Walsh Trading: Afternoon Grain Comments
Andy is a seasoned grain market analyst and the senior account executive at Walsh Hedging. His main focus is assisting producers and end users to better hedge their investments through his various market strategies over his years of experience working on the grain floor.
Walsh Commercial Hedging 4/16/12
Apr 16, 2012
Good afternoon. The grain and soy markets ended the day all in the red after much needed weekend rains across the Corn Belt and eastern Plains helped improve soil moistures. Everybody knows the saying “rain makes grain.” The 6-10 day outlook in the Midwest mostly calls for below normal precipitation and above normal temperatures so there could be a record or near record plantings pace by the end of the month. The USDA will delay issuing its crop progress report until Tuesday due to a server outage after a small electrical fire today. The trade is looking for 18%-24% of U.S corn to be planted vs. 7% last week and 6% average. Initial soybean plantings are expected to come in around 2%-5%.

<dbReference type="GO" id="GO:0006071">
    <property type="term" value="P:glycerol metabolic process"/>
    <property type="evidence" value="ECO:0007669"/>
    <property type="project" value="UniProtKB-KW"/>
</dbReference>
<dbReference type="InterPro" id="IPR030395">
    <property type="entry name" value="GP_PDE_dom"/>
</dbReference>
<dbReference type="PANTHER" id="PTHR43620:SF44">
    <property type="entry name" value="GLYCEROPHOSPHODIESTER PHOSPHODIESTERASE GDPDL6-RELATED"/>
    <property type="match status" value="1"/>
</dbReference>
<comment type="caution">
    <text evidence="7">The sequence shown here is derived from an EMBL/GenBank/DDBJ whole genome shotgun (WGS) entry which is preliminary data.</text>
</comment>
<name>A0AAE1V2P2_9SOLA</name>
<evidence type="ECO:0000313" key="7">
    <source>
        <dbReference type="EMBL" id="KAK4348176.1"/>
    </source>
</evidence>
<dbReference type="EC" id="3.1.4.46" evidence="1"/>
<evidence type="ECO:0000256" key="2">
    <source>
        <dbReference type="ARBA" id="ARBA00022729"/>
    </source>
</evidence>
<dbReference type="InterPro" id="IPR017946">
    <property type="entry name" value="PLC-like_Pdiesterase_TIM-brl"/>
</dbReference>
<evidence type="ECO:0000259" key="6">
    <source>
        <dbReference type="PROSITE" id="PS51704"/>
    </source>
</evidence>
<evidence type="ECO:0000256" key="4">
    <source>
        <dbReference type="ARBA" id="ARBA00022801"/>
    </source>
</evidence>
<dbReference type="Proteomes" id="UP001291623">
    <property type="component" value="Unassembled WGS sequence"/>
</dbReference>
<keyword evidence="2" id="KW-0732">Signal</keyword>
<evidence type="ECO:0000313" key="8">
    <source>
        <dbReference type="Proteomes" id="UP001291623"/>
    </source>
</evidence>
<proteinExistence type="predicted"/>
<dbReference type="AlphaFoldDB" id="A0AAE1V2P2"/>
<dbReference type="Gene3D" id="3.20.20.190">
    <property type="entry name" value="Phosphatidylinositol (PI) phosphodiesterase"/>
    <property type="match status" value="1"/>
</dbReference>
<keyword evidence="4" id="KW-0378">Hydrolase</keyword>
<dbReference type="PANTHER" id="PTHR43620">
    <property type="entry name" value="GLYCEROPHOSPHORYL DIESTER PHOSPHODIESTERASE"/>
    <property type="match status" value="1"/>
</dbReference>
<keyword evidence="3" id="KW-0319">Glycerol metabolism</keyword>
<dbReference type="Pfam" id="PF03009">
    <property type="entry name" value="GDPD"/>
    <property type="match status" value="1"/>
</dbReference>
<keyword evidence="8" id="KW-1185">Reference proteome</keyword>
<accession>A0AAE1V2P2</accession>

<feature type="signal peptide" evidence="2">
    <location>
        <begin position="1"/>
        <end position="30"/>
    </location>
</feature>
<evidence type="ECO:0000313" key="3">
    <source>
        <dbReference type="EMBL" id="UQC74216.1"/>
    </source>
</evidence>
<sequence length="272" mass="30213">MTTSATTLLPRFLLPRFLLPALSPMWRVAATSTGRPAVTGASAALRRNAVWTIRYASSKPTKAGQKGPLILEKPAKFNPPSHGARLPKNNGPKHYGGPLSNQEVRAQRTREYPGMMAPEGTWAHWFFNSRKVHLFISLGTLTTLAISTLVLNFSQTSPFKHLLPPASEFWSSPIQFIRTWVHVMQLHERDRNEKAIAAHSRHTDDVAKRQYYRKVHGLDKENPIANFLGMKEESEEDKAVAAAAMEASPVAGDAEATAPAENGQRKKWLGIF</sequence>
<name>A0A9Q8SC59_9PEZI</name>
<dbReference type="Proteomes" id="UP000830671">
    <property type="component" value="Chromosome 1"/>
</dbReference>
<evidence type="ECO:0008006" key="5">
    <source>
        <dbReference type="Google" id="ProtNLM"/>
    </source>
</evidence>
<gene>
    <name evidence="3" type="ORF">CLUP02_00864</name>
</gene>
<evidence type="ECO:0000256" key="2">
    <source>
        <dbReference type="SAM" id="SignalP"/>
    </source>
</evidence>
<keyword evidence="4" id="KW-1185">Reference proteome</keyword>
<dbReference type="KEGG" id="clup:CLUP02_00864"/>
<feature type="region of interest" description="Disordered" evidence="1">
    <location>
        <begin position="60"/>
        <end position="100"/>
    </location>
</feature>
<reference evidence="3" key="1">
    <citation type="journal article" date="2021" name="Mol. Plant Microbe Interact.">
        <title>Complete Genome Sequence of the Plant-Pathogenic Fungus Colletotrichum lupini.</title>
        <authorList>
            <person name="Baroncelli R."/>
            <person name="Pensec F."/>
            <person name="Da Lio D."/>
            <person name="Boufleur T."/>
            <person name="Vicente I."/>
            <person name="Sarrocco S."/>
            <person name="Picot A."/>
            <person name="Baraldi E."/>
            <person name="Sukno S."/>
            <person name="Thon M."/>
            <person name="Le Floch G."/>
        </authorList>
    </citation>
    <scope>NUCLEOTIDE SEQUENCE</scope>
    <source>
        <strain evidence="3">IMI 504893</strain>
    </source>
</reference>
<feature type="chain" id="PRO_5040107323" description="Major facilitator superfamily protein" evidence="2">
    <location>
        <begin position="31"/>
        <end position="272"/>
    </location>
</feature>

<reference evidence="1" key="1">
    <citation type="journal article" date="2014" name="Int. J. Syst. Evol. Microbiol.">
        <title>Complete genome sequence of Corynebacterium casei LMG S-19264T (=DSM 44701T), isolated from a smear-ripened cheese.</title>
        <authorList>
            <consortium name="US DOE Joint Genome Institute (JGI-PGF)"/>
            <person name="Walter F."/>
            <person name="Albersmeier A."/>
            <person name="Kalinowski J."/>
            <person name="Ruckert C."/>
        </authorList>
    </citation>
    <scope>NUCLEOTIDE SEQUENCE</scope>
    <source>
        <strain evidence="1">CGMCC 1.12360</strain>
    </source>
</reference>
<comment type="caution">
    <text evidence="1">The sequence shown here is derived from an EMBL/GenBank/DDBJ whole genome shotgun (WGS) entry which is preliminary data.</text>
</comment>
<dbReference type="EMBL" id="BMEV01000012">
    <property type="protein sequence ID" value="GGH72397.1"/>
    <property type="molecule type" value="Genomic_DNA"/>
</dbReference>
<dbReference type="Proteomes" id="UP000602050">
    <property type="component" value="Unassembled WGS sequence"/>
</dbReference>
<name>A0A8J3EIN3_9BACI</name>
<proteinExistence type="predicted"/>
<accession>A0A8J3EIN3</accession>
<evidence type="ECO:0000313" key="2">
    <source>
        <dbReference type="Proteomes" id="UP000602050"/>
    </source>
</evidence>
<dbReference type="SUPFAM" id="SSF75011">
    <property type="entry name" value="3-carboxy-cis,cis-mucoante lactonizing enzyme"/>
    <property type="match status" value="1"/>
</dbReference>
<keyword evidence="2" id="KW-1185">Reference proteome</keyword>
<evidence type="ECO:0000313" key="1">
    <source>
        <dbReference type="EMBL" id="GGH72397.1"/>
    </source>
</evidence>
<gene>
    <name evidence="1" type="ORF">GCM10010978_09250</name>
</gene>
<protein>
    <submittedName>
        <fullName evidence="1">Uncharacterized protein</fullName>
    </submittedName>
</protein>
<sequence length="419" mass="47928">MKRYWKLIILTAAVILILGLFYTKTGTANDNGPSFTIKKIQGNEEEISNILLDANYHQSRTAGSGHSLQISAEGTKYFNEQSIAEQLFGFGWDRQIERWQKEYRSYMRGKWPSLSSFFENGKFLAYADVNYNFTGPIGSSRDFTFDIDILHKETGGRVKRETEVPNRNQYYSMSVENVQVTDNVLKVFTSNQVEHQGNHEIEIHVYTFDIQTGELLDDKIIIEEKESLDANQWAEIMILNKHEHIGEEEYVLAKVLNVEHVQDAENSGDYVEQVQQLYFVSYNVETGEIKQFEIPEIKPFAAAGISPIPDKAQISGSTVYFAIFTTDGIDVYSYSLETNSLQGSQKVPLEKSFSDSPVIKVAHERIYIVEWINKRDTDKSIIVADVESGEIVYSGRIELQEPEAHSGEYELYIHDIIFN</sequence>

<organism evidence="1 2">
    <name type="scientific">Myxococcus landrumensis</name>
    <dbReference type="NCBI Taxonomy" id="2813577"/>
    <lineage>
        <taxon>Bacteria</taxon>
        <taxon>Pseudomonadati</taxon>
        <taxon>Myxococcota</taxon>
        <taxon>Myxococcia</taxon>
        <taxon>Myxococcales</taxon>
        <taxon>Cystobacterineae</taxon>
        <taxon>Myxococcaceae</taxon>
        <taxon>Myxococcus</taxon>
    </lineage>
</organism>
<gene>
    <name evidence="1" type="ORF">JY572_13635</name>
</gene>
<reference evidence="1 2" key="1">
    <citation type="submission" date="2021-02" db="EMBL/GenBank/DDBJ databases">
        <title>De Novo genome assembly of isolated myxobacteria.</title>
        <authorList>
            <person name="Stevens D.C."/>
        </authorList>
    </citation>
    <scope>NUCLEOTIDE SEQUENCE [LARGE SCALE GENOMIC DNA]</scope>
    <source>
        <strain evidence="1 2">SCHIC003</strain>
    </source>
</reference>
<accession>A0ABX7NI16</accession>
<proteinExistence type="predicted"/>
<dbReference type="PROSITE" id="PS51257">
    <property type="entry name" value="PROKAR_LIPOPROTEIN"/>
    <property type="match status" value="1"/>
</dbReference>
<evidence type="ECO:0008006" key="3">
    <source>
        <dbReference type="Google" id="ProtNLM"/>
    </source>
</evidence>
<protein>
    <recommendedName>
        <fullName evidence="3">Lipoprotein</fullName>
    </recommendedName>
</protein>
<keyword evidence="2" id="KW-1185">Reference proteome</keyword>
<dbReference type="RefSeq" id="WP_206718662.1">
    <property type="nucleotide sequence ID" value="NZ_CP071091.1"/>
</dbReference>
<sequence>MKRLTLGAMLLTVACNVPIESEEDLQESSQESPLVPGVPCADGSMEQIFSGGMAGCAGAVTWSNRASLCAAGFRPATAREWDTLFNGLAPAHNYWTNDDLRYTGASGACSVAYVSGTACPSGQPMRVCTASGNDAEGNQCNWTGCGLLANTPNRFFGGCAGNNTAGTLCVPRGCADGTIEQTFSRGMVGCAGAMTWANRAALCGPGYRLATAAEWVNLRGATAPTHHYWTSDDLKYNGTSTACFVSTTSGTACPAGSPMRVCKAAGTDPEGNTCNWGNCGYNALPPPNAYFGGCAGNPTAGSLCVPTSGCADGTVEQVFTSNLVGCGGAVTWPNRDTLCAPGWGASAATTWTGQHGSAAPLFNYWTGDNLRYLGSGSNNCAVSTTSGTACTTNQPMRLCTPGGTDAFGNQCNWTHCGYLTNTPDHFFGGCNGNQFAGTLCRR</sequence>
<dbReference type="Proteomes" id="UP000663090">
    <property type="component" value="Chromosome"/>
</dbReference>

May wheat finished the day down 7 ¼ at 616 ¼. Forecasts for more rain in Western Europe also weighed on wheat. May corn was down 6 at 623 ¼ and new crop December corn was down 10 ½ at 526 ½ because of the favorable weather. However, there is talk of a possible frost around the 22nd/23rd of April, but the risk appears confined to areas north of I-80 on today’s maps. This is something producers and the trade will keep an eye on. May beans finished down 16 ¾ at 1420 and new crop November beans finished down 11 ¾ at 1350. NOPA crush data was somewhat disappointing for the bean market as it showed soybean crush in March at 14.253 million bushels, about 1 million bushels lower than expected. With open interest at a record high and an overbought reading on technical indicators, traders remain concerned with a possible correction over the near term. However, a very tight outlook for the 2012/13 balance sheets, continued strong demand from China, and the uncertainties of the South American bean might have traders buying breaks in beans.
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